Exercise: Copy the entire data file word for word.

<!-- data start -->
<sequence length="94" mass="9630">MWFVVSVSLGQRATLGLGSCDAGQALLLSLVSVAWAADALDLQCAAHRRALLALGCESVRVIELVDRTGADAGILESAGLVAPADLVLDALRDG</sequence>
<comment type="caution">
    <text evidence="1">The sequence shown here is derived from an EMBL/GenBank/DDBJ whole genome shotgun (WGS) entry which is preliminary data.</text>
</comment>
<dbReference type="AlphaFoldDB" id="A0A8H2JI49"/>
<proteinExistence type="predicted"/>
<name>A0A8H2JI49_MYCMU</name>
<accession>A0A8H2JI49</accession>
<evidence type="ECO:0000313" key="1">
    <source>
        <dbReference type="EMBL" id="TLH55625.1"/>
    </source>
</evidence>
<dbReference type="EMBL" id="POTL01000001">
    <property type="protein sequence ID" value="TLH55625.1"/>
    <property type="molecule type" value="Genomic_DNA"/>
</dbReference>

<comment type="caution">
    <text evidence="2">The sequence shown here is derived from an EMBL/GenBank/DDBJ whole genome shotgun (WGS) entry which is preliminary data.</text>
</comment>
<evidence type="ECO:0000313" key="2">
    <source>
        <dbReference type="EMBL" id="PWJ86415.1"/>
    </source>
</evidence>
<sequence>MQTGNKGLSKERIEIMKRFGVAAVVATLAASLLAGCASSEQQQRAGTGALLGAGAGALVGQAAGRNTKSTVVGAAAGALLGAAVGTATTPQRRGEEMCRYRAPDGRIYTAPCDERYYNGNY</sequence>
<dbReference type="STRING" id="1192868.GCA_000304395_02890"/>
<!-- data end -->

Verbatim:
<sequence length="94" mass="9630">MWFVVSVSLGQRATLGLGSCDAGQALLLSLVSVAWAADALDLQCAAHRRALLALGCESVRVIELVDRTGADAGILESAGLVAPADLVLDALRDG</sequence>
<comment type="caution">
    <text evidence="1">The sequence shown here is derived from an EMBL/GenBank/DDBJ whole genome shotgun (WGS) entry which is preliminary data.</text>
</comment>
<dbReference type="AlphaFoldDB" id="A0A8H2JI49"/>
<proteinExistence type="predicted"/>
<name>A0A8H2JI49_MYCMU</name>
<accession>A0A8H2JI49</accession>
<evidence type="ECO:0000313" key="1">
    <source>
        <dbReference type="EMBL" id="TLH55625.1"/>
    </source>
</evidence>
<dbReference type="EMBL" id="POTL01000001">
    <property type="protein sequence ID" value="TLH55625.1"/>
    <property type="molecule type" value="Genomic_DNA"/>
</dbReference>

<comment type="caution">
    <text evidence="2">The sequence shown here is derived from an EMBL/GenBank/DDBJ whole genome shotgun (WGS) entry which is preliminary data.</text>
</comment>
<evidence type="ECO:0000313" key="2">
    <source>
        <dbReference type="EMBL" id="PWJ86415.1"/>
    </source>
</evidence>
<sequence>MQTGNKGLSKERIEIMKRFGVAAVVATLAASLLAGCASSEQQQRAGTGALLGAGAGALVGQAAGRNTKSTVVGAAAGALLGAAVGTATTPQRRGEEMCRYRAPDGRIYTAPCDERYYNGNY</sequence>
<dbReference type="STRING" id="1192868.GCA_000304395_02890"/>